.- The Cause for the Canonization of Father Emil Kapaun, an Army Chaplain who died while in a North Korean Prisoner of War Camp in 1951, will be officially opened on June 29. Father Emil Kapaun, a native of Pilsen, was ordained for the Catholic Diocese of Wichita on June 9, 1940. After serving as a priest in the diocese, Father Kapaun asked to be allowed to serve as a U.S. Army chaplain.
On June 29, Bishop Michael O. Jackels will be the celebrant of the 10 a.m. Mass in Pilsen, Kan., Father Kapaun’s home town. After the celebration of the Mass, a short ceremony will take place in which the officials of the diocesan canonization process will take their oath of ofﬁce and the Father Emil Kapaun’s Cause for Sainthood will be ofﬁcially opened.
Upon his return after the war, Father Kapaun studied at Catholic University of America and served once again in the Diocese of Wichita. Answering the Army’s call for chaplains, Father Kapaun once again asked to be released from diocesan work to serve another tour in the Army. On Sept. 25, 1948, Father Kapaun was granted permission to re-enlist in the Army. Chaplain Kapaun proved to be a heroic priest and chaplain to the men that he served. Volunteering to stay behind with the injured, Chaplain Kapaun was captured by the North Korean and Communist Chinese forces.
Chaplain Kapaun’s service to his fellow prisoners has become legendary among those who knew of him. Scores of men attribute their survival to Chaplain Kapaun, enlivening their hope in better days to come. Chaplain Kapaun was taken to the camp hospital, known to the prisoners as the “death house” where he died on May 23, 1951.
There has already been considerable work completed toward Father Kapaun’s cause. Archbishop O’Brien started the ball rolling in 1993 when he called for Father Kapaun to receive the title of Servant of God. Through the past 15 or so years, both the Archdiocese of the Military Services and the Diocese of Wichita have been collecting information on Father Kapaun’s life of virtue. The information gathered thus far will provide a basis for the documentation needed for the canonization process.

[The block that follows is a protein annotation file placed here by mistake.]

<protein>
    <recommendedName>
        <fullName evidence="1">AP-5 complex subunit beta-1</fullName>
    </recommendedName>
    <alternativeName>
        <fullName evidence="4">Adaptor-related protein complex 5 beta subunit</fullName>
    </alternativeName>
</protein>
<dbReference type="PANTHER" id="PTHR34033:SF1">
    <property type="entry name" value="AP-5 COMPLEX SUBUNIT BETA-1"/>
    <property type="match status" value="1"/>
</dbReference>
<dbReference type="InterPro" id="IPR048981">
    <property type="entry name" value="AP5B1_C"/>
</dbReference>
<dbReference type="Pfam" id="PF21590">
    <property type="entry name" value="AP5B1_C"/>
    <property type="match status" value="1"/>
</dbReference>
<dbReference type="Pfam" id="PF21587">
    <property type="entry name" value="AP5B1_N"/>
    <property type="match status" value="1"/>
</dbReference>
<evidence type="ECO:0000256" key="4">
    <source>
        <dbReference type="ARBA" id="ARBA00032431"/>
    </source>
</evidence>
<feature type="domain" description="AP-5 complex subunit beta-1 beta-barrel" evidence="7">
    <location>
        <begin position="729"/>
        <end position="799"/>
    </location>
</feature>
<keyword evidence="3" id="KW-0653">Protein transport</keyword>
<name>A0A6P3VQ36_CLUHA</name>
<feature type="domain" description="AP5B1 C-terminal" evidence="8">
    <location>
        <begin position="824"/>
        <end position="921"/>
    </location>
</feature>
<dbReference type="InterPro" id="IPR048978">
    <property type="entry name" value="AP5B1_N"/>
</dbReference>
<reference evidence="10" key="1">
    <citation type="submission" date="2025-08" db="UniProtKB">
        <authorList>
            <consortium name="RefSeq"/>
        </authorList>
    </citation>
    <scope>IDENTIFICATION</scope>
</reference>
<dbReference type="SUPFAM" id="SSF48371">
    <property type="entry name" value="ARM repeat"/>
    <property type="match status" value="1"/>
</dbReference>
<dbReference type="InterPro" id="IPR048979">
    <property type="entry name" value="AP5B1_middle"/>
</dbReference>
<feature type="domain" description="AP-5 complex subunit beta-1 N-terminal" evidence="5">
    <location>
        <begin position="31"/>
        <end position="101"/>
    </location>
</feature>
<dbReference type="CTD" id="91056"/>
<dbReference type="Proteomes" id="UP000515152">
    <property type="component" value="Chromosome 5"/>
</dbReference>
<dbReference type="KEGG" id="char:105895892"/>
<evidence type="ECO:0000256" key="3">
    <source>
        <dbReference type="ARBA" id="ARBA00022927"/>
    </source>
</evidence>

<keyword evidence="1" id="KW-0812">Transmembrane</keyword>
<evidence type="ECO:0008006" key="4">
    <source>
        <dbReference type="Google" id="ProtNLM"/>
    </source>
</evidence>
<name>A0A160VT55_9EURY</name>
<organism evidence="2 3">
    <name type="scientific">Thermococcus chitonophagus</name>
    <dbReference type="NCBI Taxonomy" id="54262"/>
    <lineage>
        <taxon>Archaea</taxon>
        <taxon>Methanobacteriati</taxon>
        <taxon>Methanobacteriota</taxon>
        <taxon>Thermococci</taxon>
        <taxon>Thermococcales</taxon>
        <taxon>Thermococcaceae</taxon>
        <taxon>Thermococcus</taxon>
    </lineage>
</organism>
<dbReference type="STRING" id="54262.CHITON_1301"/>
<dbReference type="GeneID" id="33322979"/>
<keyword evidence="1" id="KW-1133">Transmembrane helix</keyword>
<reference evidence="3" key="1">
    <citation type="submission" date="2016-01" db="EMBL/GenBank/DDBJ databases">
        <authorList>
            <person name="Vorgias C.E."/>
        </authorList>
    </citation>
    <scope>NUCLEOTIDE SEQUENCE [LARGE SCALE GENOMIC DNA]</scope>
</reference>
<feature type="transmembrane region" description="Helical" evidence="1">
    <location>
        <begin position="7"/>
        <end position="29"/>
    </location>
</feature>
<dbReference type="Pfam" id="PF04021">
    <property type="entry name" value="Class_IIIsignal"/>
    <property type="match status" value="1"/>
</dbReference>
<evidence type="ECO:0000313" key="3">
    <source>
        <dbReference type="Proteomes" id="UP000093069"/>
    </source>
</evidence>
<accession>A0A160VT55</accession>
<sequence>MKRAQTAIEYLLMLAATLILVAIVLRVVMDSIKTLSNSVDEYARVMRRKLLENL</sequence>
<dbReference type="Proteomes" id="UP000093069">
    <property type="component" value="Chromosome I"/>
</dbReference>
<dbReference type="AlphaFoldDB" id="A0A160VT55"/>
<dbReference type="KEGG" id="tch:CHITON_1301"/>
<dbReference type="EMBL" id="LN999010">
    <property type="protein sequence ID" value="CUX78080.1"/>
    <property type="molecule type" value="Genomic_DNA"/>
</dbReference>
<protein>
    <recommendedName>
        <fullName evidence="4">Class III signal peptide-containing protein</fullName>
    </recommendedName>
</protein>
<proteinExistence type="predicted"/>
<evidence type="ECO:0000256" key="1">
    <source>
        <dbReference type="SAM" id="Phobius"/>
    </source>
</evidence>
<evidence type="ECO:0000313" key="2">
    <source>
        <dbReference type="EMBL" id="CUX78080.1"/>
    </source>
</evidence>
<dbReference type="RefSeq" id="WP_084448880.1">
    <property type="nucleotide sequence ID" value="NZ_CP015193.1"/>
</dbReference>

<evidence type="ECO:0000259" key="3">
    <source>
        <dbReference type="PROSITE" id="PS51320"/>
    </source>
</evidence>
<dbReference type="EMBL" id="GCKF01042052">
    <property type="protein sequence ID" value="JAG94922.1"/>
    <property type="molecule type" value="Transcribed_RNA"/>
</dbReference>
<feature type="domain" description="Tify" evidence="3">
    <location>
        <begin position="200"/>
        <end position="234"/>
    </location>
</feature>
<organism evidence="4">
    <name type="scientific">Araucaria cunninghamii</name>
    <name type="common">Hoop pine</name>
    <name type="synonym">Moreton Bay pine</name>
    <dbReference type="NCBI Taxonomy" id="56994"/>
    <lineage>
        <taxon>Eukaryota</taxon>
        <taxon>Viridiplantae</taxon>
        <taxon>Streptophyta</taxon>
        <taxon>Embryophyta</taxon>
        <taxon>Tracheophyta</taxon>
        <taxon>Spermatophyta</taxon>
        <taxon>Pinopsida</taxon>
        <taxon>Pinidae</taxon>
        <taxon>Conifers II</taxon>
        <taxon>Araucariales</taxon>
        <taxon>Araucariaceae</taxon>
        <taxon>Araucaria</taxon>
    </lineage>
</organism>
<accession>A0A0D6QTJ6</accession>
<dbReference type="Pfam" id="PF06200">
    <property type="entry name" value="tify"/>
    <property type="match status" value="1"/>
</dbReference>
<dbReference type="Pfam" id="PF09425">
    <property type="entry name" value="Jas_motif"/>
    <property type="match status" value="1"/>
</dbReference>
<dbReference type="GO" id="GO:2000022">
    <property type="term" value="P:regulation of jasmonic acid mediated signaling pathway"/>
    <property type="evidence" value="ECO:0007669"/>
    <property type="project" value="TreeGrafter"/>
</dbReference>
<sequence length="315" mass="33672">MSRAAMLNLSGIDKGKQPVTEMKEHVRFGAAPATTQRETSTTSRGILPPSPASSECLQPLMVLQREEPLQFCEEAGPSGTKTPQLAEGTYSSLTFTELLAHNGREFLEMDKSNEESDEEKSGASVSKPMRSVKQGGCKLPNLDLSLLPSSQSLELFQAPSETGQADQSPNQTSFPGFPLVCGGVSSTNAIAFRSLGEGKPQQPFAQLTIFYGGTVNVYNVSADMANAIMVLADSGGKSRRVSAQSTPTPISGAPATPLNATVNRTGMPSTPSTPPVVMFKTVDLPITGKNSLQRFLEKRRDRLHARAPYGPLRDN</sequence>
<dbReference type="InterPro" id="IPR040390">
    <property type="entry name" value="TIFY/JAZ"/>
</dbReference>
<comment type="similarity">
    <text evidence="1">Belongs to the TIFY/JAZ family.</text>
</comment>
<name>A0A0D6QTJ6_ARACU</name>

On June 29, 2008 two separate commissions will be established to formally scrutinize and document Father Kapaun’s virtuous life. The Theological Commission will be given the task of reviewing all of Father Kapaun’s writings. The Historical Commission will be taking testimony from all who knew or had met Father Kapaun. This will prove to be an extensive investigation of Father Kapaun’s life, from his youth in Pilsen through his years as a Priest in the Diocese of Wichita to his service as an Army Chaplain and his ultimate death in the North Korean Prison Camp.
Once this information has been gathered and documented, it will be sent to the Congregation for Saints in Rome. Dr. Andrea Ambrosi of the Ambrosi Law Firm in Rome will help guide the diocesan phase of the canonization process. Once complete, Dr. Ambrosi will oversee the Roman phase of the process as the cause is presented to the Congregation for Saints.
Printed with permission from the Catholic Advance, the newspaper for the Diocese of Witchita, Kansas.